The Flood that won’t go away!!!

Consider helping HOPEWorldwide or other organizations help the ongoing flood victims (now in 4th week) in Pakistan.–KAS
Dear Friends and Supporters,
I am writing you from Islamabad, Pakistan.  I am here assessing ways in which HOPE worldwide can help in the relief and reconstruction from one of the world’s worst flood disasters.  The migration of people in this past month is said to be greater even that the migration that took place at the time of partition.  Millions of people have been displaced from their homes  and facing suffering at an astounding degree.  Many of you have helped out our work in Afghanistan in the past.  I would like to request that you help out with our work in Pakistan as well.  Please see the attached report on what I have seen so far.  Thank you so much.

Country Director
HOPE worldwide Pakistan


Bringing hope,

Changing lives


August 28, 2010

Field Report – HOPE worldwide Pakistan / reported by Dan Allison

The Floods That Just Won’t Stop

The world has watched the news out of Pakistan over the last

month with a horrified, but cautious eye. Somehow this disaster

has been slow to get into the consciousness of the rest of the world.

We know it is there…but we try not to think about it. But after

nearly a month of relentless bad news out of nearly every region

of Pakistan, it seems that this just isn’t going to go away. In fact,

as this piece is being written, even more flood waters are reaching

new areas of Pakistan in the southern areas of Sindh and

Baluchistan Provinces. Hundreds of thousands, if not millions, of

people are going to be impacted in the next few days.

A few days ago I was able to enter Pakistan and begin to put my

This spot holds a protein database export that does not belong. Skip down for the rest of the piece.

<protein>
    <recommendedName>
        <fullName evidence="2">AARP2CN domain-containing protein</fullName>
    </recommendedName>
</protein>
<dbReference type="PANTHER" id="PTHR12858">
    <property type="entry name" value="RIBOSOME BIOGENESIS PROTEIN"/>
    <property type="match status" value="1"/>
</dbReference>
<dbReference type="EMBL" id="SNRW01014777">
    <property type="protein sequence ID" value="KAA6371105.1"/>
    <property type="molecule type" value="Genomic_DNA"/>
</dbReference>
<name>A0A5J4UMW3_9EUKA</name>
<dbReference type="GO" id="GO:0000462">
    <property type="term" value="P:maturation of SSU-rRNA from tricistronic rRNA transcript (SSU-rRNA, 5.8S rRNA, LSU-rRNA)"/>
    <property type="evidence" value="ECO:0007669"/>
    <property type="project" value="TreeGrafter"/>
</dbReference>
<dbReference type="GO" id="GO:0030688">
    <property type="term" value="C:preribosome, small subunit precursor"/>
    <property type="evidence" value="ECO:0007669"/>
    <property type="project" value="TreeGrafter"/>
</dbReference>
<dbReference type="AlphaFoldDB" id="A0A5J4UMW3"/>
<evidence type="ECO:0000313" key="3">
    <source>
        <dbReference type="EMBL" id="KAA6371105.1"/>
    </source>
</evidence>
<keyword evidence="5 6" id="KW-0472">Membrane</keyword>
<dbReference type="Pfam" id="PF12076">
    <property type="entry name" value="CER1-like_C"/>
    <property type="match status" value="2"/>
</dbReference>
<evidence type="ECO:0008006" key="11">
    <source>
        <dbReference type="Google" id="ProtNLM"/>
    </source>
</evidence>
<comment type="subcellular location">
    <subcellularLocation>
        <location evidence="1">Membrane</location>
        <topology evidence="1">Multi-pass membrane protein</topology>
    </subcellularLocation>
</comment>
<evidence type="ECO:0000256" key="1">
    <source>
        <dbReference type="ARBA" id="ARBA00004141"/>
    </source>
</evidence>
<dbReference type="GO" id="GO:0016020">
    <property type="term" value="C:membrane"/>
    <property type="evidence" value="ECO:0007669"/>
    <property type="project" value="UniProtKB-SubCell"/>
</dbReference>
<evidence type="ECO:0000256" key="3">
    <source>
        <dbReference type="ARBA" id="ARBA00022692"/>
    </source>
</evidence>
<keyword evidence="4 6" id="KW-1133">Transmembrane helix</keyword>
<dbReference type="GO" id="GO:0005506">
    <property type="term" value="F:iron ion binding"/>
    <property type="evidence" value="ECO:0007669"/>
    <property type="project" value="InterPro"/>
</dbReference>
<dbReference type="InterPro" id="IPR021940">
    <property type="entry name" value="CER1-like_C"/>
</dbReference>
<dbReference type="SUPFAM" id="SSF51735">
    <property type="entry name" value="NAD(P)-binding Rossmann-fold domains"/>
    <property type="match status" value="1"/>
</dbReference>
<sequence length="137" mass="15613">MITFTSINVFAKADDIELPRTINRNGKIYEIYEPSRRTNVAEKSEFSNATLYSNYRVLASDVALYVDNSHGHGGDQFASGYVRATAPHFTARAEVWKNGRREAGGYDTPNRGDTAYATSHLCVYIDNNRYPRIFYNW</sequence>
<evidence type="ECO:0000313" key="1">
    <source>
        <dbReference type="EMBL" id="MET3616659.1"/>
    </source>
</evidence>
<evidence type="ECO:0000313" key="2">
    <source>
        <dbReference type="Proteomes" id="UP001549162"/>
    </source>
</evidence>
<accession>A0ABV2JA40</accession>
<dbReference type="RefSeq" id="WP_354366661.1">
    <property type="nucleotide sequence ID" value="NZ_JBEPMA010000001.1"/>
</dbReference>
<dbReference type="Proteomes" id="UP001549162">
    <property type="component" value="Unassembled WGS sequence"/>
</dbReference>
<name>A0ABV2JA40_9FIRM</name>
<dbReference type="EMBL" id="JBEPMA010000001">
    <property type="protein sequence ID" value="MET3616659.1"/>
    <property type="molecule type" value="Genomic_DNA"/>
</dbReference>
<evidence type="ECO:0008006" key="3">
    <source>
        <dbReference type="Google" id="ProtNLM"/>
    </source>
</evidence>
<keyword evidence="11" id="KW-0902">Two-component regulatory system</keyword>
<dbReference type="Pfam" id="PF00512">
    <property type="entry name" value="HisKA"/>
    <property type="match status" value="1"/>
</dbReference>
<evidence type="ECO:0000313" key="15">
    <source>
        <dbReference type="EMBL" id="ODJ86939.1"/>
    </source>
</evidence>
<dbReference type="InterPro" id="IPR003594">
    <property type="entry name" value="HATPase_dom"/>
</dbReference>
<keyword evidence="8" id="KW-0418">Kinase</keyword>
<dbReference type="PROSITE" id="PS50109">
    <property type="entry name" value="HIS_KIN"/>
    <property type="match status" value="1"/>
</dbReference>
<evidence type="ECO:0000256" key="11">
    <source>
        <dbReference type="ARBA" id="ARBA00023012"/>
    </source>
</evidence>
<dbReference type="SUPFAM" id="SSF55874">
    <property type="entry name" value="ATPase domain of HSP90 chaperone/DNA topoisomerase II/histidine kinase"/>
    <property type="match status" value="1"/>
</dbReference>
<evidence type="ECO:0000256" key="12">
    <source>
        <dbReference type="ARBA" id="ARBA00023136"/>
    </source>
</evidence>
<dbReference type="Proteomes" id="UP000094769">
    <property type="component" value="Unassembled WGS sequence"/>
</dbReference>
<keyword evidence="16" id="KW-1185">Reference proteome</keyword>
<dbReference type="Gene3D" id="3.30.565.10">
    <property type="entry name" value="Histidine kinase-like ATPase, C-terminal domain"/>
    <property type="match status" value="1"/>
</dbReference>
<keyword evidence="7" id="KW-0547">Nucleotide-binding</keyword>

own eyes on the severity of the problem. Over 17,000,000

people have been displaced or severely impacted already, with

new rains coming this weekend. Hundreds of thousands of homes

all over the country have been destroyed or severely damaged.

This will be one of the most severe natural disasters our world has

seen when it is all said and done.

On Friday I drove to Charsadda District of Khyber

Pakhtunkhwa Province to visit one of the earliest and most

severely hit areas within the flood zone. Though only an area

of about 20 villages with a population of around 35,000, the

devastation was appalling. Flood waters had risen at least 18

feet (6 meters) in most of this area. In one area right on the

river I looked out upon a wide expanse of swift moving water.

One of the villagers then said to me, “out here is where one

whole village used to be.” It was simply gone. In its’ place

the river had carved a new and permanent path. Further up

the bank of the river the landscape was simply scraped

clean of houses. Piles of wood, articles of furniture and clothing

were scattered randomly. A few yards further inland the

landscape was littered with crumbled and shattered houses – simply a wall here or there. A more solidly built

school house sat more than 100 meters from the water’s edge. It was filled with over 4 feet of mud and silt.

Villagers were picking up wood from the area to sell

at the local market. A group of men with a tractor

were hoisting a huge one meter wide tree trunk onto a

truck to be sold. They said this log had probably

come from hundreds of miles away in the Himalayan


I looked around as I walked through these villages and

all I saw was acres and acres of bent-over sugar cane

stalks. This is one of the largest sugar cane production

areas in Pakistan due to the plentiful water. But due

to the contamination of the flood water, these plants

were no longer good for the market, but only for

fodder for their animals. Their entire livelihood had

been wiped out.

For many, it seems like there simply isn’t any place to go

Many had all their worldly possessions with them

As we walked through the devastated villages the

crowds of men grew larger and larger. Each was

eager to tell his story of what his family had lost

and what was needed. We gathered together a

group of village leaders from all ten villages.